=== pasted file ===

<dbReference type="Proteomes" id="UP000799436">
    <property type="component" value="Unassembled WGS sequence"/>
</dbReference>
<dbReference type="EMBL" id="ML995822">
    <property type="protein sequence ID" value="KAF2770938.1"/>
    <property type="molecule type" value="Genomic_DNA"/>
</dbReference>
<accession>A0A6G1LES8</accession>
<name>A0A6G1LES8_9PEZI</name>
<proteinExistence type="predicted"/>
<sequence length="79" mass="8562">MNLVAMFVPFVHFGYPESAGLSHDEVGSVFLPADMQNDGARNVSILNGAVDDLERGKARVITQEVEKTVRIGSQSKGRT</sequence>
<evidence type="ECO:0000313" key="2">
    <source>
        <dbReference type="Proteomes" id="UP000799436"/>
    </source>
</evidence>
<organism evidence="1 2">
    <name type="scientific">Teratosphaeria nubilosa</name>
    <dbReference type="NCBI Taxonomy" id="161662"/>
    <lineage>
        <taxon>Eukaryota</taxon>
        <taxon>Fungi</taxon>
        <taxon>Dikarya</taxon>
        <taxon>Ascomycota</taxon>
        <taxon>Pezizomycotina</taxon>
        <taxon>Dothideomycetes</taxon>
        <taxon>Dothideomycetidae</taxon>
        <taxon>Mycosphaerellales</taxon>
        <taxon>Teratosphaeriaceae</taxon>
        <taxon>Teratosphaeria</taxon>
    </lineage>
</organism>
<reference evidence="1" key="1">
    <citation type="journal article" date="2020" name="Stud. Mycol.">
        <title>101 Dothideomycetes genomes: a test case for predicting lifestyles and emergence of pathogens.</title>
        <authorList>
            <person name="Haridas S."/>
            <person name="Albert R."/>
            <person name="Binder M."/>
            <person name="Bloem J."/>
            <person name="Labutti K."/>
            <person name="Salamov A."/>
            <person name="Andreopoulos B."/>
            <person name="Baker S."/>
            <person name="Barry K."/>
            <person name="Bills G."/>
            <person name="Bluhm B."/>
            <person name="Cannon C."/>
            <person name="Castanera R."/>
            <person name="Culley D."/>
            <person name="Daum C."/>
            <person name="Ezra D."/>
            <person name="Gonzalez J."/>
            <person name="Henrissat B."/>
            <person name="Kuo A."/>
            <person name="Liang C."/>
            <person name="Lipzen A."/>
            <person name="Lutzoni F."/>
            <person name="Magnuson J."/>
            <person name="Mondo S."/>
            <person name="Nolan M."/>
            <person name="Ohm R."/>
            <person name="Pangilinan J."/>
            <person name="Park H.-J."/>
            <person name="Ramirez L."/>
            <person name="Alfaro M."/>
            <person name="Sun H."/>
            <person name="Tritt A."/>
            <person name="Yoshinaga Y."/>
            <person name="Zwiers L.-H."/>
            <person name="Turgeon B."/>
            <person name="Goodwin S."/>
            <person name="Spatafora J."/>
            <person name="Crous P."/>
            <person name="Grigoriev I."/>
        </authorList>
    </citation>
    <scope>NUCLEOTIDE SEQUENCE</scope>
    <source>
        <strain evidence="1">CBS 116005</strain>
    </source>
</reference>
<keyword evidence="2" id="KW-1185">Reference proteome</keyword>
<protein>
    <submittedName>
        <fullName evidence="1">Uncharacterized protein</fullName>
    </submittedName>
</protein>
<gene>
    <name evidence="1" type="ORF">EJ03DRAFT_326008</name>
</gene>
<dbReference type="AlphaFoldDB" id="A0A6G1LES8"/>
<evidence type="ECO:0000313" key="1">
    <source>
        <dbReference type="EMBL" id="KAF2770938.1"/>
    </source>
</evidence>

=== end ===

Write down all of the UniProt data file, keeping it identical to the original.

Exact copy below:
<dbReference type="Proteomes" id="UP000799436">
    <property type="component" value="Unassembled WGS sequence"/>
</dbReference>
<dbReference type="EMBL" id="ML995822">
    <property type="protein sequence ID" value="KAF2770938.1"/>
    <property type="molecule type" value="Genomic_DNA"/>
</dbReference>
<accession>A0A6G1LES8</accession>
<name>A0A6G1LES8_9PEZI</name>
<proteinExistence type="predicted"/>
<sequence length="79" mass="8562">MNLVAMFVPFVHFGYPESAGLSHDEVGSVFLPADMQNDGARNVSILNGAVDDLERGKARVITQEVEKTVRIGSQSKGRT</sequence>
<evidence type="ECO:0000313" key="2">
    <source>
        <dbReference type="Proteomes" id="UP000799436"/>
    </source>
</evidence>
<organism evidence="1 2">
    <name type="scientific">Teratosphaeria nubilosa</name>
    <dbReference type="NCBI Taxonomy" id="161662"/>
    <lineage>
        <taxon>Eukaryota</taxon>
        <taxon>Fungi</taxon>
        <taxon>Dikarya</taxon>
        <taxon>Ascomycota</taxon>
        <taxon>Pezizomycotina</taxon>
        <taxon>Dothideomycetes</taxon>
        <taxon>Dothideomycetidae</taxon>
        <taxon>Mycosphaerellales</taxon>
        <taxon>Teratosphaeriaceae</taxon>
        <taxon>Teratosphaeria</taxon>
    </lineage>
</organism>
<reference evidence="1" key="1">
    <citation type="journal article" date="2020" name="Stud. Mycol.">
        <title>101 Dothideomycetes genomes: a test case for predicting lifestyles and emergence of pathogens.</title>
        <authorList>
            <person name="Haridas S."/>
            <person name="Albert R."/>
            <person name="Binder M."/>
            <person name="Bloem J."/>
            <person name="Labutti K."/>
            <person name="Salamov A."/>
            <person name="Andreopoulos B."/>
            <person name="Baker S."/>
            <person name="Barry K."/>
            <person name="Bills G."/>
            <person name="Bluhm B."/>
            <person name="Cannon C."/>
            <person name="Castanera R."/>
            <person name="Culley D."/>
            <person name="Daum C."/>
            <person name="Ezra D."/>
            <person name="Gonzalez J."/>
            <person name="Henrissat B."/>
            <person name="Kuo A."/>
            <person name="Liang C."/>
            <person name="Lipzen A."/>
            <person name="Lutzoni F."/>
            <person name="Magnuson J."/>
            <person name="Mondo S."/>
            <person name="Nolan M."/>
            <person name="Ohm R."/>
            <person name="Pangilinan J."/>
            <person name="Park H.-J."/>
            <person name="Ramirez L."/>
            <person name="Alfaro M."/>
            <person name="Sun H."/>
            <person name="Tritt A."/>
            <person name="Yoshinaga Y."/>
            <person name="Zwiers L.-H."/>
            <person name="Turgeon B."/>
            <person name="Goodwin S."/>
            <person name="Spatafora J."/>
            <person name="Crous P."/>
            <person name="Grigoriev I."/>
        </authorList>
    </citation>
    <scope>NUCLEOTIDE SEQUENCE</scope>
    <source>
        <strain evidence="1">CBS 116005</strain>
    </source>
</reference>
<keyword evidence="2" id="KW-1185">Reference proteome</keyword>
<protein>
    <submittedName>
        <fullName evidence="1">Uncharacterized protein</fullName>
    </submittedName>
</protein>
<gene>
    <name evidence="1" type="ORF">EJ03DRAFT_326008</name>
</gene>
<dbReference type="AlphaFoldDB" id="A0A6G1LES8"/>
<evidence type="ECO:0000313" key="1">
    <source>
        <dbReference type="EMBL" id="KAF2770938.1"/>
    </source>
</evidence>